Finn Russell plans to delve deep into his box of tricks to outsmart Scotland teammate Stuart Hogg when Racing 92 collide with Exeter in Saturday’s Champions Cup final.

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The long-time friends will face off at Ashton Gate for the first time since their early teenage years and as mavericks with a flair for producing the unexpected, they bring a touch of genius to their teams.

Russell admits they know each other’s game inside out, prompting the mercurial Racing fly-half to consider trying something different at Ashton Gate.

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Dylan Hartley and Jamie Roberts look ahead to this weekend’s Champions Cup final on the RugbyPass Offload

“When I played against Stuart – I was chatting to him the other day – I was saying it was probably me doing a lot of the kicking down towards him,” Russell said. “I know what attacking threats he has got and maybe we can target him in defence or in the air.

“It’s good knowing him but at the same time it’s also the other way round – he knows how I like to play and he knows what I might look for and he might be able to counter that. Maybe I’ll play with my left foot this weekend to try and throw him off a little bit!”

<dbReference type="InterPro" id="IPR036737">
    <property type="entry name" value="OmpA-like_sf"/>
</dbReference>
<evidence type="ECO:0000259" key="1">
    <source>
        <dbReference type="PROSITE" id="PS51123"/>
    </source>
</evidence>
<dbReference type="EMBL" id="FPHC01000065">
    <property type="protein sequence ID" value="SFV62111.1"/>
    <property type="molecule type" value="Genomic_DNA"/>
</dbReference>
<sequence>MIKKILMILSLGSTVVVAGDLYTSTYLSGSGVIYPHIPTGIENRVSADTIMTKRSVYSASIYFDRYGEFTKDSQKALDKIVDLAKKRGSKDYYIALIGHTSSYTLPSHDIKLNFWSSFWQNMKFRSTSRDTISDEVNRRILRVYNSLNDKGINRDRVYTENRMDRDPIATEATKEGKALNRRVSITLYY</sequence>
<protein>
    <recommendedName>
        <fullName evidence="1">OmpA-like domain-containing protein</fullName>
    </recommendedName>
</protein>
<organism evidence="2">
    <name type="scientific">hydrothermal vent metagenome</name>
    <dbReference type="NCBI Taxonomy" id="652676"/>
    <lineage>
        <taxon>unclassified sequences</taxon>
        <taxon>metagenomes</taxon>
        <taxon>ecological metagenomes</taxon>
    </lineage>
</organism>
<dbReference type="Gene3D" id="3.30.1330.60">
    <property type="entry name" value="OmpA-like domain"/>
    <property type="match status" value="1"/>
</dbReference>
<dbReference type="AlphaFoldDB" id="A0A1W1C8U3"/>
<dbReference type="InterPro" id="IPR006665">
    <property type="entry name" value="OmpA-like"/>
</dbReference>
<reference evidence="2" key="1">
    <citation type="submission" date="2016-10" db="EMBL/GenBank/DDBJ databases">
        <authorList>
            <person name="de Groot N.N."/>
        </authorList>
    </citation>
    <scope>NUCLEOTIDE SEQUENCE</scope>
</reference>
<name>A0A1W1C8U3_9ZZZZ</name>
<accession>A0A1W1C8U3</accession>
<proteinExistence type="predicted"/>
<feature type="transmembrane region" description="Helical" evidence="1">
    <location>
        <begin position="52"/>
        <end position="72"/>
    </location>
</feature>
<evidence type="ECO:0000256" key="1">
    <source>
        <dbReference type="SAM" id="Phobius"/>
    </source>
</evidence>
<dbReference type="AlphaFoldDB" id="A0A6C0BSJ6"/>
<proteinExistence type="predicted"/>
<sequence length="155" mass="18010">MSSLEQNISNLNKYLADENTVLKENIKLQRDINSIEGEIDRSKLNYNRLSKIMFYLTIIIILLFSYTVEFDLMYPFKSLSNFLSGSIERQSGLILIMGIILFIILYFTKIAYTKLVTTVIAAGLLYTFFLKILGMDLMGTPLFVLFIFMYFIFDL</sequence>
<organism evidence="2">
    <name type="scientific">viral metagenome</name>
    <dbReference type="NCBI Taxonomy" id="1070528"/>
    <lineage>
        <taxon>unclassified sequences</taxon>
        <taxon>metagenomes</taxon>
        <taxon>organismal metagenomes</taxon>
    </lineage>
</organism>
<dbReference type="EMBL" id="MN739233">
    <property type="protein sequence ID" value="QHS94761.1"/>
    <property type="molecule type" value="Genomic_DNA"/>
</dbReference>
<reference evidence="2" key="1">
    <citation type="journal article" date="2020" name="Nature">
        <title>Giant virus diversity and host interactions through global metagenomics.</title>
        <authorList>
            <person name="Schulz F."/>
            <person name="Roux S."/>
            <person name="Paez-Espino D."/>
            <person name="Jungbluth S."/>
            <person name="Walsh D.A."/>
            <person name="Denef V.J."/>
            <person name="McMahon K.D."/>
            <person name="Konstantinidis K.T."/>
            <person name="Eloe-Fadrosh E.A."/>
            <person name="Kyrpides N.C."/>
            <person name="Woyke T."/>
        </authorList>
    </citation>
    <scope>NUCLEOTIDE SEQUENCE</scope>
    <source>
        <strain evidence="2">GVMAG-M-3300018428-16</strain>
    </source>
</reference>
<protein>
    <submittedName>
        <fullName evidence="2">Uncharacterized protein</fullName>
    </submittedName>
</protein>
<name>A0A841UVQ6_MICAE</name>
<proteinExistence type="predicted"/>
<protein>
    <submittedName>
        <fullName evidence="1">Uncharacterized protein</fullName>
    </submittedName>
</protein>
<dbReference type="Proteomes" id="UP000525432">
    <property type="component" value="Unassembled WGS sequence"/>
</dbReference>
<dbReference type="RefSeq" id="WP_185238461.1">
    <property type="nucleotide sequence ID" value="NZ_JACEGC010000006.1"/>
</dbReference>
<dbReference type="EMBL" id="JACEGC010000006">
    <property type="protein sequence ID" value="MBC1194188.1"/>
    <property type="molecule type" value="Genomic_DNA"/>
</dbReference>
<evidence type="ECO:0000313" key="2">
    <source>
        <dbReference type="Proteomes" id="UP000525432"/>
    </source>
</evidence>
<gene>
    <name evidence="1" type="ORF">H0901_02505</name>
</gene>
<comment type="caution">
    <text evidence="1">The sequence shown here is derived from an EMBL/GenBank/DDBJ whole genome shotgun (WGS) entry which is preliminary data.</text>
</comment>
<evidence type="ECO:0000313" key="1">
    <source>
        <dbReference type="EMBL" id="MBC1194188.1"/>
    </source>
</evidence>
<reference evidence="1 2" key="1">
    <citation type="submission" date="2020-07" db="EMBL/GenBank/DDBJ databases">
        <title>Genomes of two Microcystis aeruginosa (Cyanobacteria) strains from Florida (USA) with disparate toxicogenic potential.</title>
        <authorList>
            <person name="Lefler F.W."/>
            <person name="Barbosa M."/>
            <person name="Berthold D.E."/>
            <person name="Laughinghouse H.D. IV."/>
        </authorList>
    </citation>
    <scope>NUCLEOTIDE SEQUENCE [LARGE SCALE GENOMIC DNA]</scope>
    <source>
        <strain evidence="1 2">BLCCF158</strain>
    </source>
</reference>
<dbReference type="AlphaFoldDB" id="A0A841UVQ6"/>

It was Russell’s vision that finally unlocked Saracens’ defence in the semi-final as his combination with lethal centre Virimi Vakatawa created a match-winning try for Juan Imhoff.

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Russell and Vakatawa are working brilliantly in tandem and the half-back, who was recently recalled by Scotland after repairing his relationship with head coach Gregor Townsend, insists they are a natural fit.

“Virimi isn’t bad, is he? He’s a good guy off the field, he gets on with everyone. He speaks French and English, which helps me,” Russell said. “If I can’t think of what I’m trying to say he’ll translate and maybe get my point across. He adds so much to the spirit of the team.

“We know if we get the ball to him there’s a high chance that he’ll be able to create something or threaten a defence so much that they’ll have to do something different to stop him. It’s great as a 10 to play outside him.

“Our relationship happened quite quickly and naturally. We get on really well off the field and have a laugh, but then we both understand each other well on the field. For me it’s simple – I just give the ball to Virimi. It’s easy. 

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“The more we have played together and trained together, the more the relationship has grown. Whether it’s a chip over the top, like the semi-final, or a miss pass, he backs me to put it in the right place if he gets into the right place.”

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